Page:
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Hunting near Earth objects – Canada launches NEO hunter

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Canada launched world’s first space telescope specifically designed to spot potentially hazardous asteroid and satellites. NEOSSat space satellite – Near Earth Object Surveillance Satellite – was launched on Monday, February 25, 2013 atop an Indian rocket. It now circles the globe every 100 minutes, scanning space near the Sun to pinpoint asteroids that may someday pass close to Earth. NEOSSat is also sweeping the skies in search of satellites and space debris as part of Canada’s commitment to keeping orbital space safe for everyone.

The Aten asteroid group (shown in green). The Sun is in the center, with the planets Mercury (black), Venus (yellow), Earth (blue) and Mars (red). Author:  Andrew Buck The Aten asteroid group (shown in green). The Sun is in the center, with the planets Mercury (black), Venus (yellow), Earth (blue) and Mars (red). Author: Andrew Buck

Region of space NEOSSat aims to explore lies between 45 and 55 degrees away from the Sun, well inside Earth’s orbit. Orbiting nearly 800 km above the Earth’s surface it will monitor two groups of asteroids – Aten and Atira.

The proximity of those two asteroid groups to the Sun makes them hard to spot from Earth. Members of both groups started out as asteroids in the main asteroid belt, between Mars and Jupiter, but gravitational interactions or collisions slowed these asteroids down to begin their spiral in toward the Sun.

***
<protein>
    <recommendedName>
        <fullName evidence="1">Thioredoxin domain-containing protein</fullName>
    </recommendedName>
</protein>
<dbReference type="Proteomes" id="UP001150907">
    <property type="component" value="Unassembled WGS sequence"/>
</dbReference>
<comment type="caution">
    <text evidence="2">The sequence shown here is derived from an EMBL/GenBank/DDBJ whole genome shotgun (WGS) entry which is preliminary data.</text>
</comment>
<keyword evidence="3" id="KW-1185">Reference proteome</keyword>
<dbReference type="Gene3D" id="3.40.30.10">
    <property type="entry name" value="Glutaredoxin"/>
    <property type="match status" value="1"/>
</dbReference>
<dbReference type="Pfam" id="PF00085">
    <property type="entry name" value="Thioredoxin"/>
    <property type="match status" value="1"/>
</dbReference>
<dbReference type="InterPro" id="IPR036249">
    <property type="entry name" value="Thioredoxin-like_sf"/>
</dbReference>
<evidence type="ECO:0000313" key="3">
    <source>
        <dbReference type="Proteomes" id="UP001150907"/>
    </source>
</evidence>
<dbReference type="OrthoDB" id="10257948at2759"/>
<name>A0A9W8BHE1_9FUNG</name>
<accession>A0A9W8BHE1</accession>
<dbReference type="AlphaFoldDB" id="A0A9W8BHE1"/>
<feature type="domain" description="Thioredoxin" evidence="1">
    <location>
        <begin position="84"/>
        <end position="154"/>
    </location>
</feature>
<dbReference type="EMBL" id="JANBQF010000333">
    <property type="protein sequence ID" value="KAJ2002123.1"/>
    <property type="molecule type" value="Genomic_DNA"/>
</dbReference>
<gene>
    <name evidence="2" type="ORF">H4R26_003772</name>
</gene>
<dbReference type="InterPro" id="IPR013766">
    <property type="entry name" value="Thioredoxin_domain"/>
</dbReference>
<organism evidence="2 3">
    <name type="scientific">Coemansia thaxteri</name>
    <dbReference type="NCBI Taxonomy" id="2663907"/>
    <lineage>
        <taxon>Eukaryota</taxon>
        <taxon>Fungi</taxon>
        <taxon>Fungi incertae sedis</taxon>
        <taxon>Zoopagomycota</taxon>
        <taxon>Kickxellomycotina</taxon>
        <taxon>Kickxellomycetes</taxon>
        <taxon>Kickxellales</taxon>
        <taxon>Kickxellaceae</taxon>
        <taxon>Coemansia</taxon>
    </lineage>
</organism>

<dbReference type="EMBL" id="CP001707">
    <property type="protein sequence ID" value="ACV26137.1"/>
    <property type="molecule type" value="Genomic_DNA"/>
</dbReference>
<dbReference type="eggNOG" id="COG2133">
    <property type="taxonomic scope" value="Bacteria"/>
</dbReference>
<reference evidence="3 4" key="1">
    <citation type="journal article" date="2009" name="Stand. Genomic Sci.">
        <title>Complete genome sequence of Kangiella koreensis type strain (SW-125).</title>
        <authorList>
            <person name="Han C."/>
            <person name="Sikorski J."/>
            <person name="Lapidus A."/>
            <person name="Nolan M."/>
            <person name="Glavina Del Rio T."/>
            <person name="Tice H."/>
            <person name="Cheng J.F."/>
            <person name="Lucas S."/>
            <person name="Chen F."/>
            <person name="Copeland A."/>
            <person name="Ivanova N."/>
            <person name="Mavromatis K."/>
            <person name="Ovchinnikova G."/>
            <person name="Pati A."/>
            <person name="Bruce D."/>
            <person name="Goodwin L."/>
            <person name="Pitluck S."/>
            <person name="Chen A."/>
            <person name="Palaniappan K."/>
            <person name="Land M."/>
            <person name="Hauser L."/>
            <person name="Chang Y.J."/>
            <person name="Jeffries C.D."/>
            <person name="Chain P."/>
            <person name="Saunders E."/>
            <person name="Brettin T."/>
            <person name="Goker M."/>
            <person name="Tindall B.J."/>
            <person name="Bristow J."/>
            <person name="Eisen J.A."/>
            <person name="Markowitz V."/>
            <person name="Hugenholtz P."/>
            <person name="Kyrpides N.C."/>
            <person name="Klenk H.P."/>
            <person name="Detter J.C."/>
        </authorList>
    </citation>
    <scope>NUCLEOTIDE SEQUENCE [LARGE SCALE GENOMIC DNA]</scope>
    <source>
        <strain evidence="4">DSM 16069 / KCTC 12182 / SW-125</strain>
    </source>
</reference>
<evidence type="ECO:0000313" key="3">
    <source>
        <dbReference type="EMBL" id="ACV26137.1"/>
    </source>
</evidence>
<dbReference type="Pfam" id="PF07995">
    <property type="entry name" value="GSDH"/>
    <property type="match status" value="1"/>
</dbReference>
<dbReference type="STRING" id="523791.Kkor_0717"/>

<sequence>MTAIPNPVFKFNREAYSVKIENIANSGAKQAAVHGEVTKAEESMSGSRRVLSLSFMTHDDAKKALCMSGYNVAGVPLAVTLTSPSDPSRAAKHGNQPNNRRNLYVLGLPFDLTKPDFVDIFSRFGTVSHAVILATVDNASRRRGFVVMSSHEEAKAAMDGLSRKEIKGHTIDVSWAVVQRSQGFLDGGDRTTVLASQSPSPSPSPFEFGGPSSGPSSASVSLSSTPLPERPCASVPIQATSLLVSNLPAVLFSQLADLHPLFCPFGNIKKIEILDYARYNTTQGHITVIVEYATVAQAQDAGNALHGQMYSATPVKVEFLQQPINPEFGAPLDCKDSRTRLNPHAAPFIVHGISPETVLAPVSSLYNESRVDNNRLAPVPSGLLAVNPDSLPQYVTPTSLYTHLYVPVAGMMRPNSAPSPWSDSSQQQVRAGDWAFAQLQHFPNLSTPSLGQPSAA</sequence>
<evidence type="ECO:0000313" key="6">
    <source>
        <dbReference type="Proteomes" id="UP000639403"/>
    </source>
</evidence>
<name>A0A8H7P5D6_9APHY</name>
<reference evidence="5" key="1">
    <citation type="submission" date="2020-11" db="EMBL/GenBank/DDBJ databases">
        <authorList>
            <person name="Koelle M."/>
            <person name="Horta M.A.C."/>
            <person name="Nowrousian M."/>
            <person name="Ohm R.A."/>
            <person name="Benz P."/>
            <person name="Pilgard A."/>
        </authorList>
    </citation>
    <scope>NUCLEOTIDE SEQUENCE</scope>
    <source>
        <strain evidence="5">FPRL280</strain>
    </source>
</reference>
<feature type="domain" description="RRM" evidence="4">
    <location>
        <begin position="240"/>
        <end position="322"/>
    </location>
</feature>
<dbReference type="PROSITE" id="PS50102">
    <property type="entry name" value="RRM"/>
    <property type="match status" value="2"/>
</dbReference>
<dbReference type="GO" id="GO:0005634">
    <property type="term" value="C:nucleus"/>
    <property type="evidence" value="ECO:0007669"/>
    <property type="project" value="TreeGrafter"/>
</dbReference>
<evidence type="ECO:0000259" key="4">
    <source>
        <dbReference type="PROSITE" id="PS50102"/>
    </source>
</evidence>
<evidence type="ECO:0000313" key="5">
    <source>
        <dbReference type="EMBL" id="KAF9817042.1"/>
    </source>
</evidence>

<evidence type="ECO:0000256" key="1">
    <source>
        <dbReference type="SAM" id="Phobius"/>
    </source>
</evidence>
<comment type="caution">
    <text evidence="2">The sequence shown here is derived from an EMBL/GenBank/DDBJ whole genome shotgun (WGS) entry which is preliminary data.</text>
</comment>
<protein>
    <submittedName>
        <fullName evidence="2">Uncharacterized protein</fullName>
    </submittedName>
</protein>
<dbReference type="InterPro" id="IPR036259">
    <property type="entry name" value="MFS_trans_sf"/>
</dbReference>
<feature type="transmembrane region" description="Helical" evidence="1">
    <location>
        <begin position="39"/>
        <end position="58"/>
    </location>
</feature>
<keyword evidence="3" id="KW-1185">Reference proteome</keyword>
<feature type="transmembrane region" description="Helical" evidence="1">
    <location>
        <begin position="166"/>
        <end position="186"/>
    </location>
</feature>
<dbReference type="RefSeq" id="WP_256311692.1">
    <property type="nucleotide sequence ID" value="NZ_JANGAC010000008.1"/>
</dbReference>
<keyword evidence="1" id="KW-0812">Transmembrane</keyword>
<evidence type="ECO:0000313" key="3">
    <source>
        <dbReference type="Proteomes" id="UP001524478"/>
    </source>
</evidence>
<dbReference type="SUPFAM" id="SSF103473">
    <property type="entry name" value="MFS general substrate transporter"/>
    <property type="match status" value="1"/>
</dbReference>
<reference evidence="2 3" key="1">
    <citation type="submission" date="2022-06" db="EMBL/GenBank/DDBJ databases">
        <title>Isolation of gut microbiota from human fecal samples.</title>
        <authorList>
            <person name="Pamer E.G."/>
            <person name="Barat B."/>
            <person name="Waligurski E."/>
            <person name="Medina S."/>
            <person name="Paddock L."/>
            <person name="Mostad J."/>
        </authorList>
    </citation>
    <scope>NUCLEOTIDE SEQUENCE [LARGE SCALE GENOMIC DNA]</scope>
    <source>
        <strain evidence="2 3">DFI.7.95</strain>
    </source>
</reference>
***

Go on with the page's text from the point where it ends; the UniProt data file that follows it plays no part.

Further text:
The Atira group asteroids have orbits that fall entirely inside Earth’s orbit. The Atens’ orbits occasionally cross that of Earth. Given the distances involved, NEOSSat will be able to detect Atens or Atiras about 300 m across or larger. The Atens appear to be the more worrisome of the two groups NEOSSat will observe.

Due to its lofty location, it is not limited by the day-night cycle, and can operate 24/7. The hundreds of images that NEOSSat will generate per day will be downloaded and analyzed by the University of Calgary’s NEOSSat science operations centre. Through NEOSSat, Canada will contribute to the international effort to catalogue the near-Earth population of asteroids producing information that will be crucial to targeting new destinations for future space exploration missions.

NEOSSat satellite EMC test in anechoic chamber in DFL. An employee is setting up radio frequency feed horns pointing at NEOSSat in a small anechoic chamber at the David Florida Laboratory located in Ottawa, Ontario. This will test how the satellite reacts to radio frequency signals. NEOSSat is a dual-mission microsatellite designed to detect potentially hazardous Earth-orbit-crossing asteroids and track objects that reside in deep space. It is also the first implementation of Canada’s generic multi-mission microsatellite bus. (Credit: Janice Lang, DRDC)

 

NEOSSat was originally scheduled for launch in 2010, but delays set it back until 2013. Alongside 6 more satellites, NEOSSat was launched on February 25, 2013, from the Satish Dhawan Space Centre in Sriharikota, India, at 12:31 UTC aboard an Indian PSLV-C20 rocket.

Featured image: An employee is removing the infrared test rig surrounding NEOSSat after the final thermal vacuum test at the David Florida Laboratory located in Ottawa, Ontario. NEOSSat is a dual-mission microsatellite designed to detect potentially hazardous Earth-orbit-crossing asteroids and track objects that reside in deep space. It is also the first implementation of Canada’s generic multi-mission microsatellite bus. (Credit: Janice Lang, DRDC)

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